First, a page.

What is Geological Sequestration?

Go ahead and try it. Ask a friend “What’s geological sequestration?” You might get a confused look or a “huh?” in response. If you’re lucky you might get a stab at an answer, but is it right?

This website is here to answer your questions about the process called geological sequestration, or carbon capture and sequestration, or carbon sequestration, or GS, or CCS. Even giving it a name gets confusing!

That’s why we went to experts. This website will give you the straight facts about carbon sequestration, and identify the people who stand behind those facts. You can choose a more general answer if that suits your purposes. If you need more technical information--the kind you can't find on Wikipedia--we've got that too. And we'll show you places to look if you want to dig deeper, though maybe not as deep as a geologic reservoir (see FAQ How far underground will you store CO2? if that doesn't make you grin).

Who are we? We are a group of scientists and engineers who study carbon sequestration from smokestacks down to geologic formations. This website was conceived at the Gulf Coast Carbon Center of The University of Texas at Austin as part of our STORE outreach initiative.  We have collected information from the best possible sources all over the world and all of our FAQs are reviewed by experts. In some cases, we are the experts, but in other cases we ask for expert review from additional institutions or industry.

Help us expand our website. If you'd like to weigh in on the CCS topics that interest you most, please take our quick survey and we'll use your feedback to develop our FAQs. Thanks!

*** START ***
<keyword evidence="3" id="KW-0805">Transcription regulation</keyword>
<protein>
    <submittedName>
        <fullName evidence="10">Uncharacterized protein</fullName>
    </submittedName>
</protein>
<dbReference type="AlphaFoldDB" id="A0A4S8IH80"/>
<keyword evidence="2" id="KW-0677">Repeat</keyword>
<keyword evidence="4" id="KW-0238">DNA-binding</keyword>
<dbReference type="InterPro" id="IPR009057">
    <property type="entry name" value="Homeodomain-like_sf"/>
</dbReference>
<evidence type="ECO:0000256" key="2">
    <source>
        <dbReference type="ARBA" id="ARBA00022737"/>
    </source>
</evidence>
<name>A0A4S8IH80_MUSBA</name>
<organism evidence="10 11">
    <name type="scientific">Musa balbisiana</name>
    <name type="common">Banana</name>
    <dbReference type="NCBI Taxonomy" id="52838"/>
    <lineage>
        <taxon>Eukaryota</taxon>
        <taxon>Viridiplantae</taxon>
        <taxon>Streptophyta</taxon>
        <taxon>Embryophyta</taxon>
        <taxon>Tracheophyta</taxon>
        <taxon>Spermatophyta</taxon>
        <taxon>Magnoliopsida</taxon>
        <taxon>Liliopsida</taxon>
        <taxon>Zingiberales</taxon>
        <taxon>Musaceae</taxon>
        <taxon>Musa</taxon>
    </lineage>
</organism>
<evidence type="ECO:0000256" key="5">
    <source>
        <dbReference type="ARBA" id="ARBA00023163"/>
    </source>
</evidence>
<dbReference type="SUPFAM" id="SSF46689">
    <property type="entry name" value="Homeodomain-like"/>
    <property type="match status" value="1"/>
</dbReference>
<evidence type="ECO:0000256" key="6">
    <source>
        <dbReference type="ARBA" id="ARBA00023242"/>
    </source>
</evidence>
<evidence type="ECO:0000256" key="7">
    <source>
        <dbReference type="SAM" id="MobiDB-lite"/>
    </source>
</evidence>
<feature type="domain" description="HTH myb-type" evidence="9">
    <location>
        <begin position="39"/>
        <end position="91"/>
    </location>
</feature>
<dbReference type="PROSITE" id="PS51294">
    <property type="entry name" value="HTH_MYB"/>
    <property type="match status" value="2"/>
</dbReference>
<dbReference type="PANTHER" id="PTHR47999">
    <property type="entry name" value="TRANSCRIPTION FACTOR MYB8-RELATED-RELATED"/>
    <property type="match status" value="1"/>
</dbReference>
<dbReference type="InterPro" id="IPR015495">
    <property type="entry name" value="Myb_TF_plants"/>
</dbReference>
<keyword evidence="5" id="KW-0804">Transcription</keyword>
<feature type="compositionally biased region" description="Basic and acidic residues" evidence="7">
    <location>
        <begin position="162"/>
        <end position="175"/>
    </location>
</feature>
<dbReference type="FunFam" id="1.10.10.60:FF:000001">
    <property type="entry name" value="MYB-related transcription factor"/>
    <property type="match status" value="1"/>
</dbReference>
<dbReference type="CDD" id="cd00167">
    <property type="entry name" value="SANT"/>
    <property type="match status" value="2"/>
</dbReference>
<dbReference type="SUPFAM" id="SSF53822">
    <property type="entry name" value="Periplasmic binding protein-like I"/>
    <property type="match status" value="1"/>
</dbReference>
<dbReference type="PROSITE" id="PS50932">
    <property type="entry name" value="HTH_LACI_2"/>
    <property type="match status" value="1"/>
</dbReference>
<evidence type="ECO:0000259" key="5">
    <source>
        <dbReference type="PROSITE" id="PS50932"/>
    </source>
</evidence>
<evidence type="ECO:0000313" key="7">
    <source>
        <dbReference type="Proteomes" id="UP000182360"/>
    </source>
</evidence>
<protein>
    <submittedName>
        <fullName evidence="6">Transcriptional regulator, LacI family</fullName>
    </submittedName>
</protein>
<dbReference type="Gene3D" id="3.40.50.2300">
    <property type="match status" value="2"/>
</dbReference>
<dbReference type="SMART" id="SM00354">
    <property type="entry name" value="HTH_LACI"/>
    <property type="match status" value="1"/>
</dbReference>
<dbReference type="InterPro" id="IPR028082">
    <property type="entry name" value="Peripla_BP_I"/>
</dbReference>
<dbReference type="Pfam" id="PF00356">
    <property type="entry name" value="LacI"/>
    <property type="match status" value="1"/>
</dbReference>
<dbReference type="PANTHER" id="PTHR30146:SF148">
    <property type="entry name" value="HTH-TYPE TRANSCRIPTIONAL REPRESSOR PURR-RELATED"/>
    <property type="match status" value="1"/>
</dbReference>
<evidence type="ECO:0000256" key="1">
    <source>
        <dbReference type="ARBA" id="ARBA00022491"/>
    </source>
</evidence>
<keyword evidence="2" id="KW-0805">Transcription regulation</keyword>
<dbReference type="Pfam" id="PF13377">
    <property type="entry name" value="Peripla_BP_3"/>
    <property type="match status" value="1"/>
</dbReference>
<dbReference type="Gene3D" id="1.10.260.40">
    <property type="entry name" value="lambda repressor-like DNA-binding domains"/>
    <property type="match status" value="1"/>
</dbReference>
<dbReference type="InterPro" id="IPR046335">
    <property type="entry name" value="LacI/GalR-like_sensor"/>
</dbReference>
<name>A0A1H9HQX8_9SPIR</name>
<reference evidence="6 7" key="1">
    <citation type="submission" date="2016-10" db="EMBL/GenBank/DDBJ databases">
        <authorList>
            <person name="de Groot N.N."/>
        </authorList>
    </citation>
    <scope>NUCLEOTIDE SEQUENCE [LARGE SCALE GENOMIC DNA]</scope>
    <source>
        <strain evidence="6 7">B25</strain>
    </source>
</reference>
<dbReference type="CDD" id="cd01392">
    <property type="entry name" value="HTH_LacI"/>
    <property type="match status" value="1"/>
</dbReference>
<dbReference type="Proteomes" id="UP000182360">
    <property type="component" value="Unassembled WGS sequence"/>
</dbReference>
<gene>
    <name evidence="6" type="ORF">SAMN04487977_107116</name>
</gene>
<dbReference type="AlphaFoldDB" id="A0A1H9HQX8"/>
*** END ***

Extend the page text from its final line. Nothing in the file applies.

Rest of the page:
When you look around this site you'll see a few different types of icons. Here's a rundown of what it all means.

WANT TO READ MORE? Most of our answers come in two sizes: short and longer. If you just need the nuts & bolts, you'll find that out right away. If you are still curious for more detail, click WANT TO READ MORE? and you'll get an answer with more depth. 


This icon means that a scientist or researchers who is an expert in the field has approved our answer to the FAQ. We include the person's name and a link so that you can read more about that person and the research that he or she does.



When you see this icon, it means that we've checked another website for accuracy. We may suggest you look there for more information or a different perspective, and you can depend on the link as a quality source. For example, if you click on the link to the right, you'll be directed to a CCS program that's developed an extensive, but easy to understand glossary of terms having to do with CCS.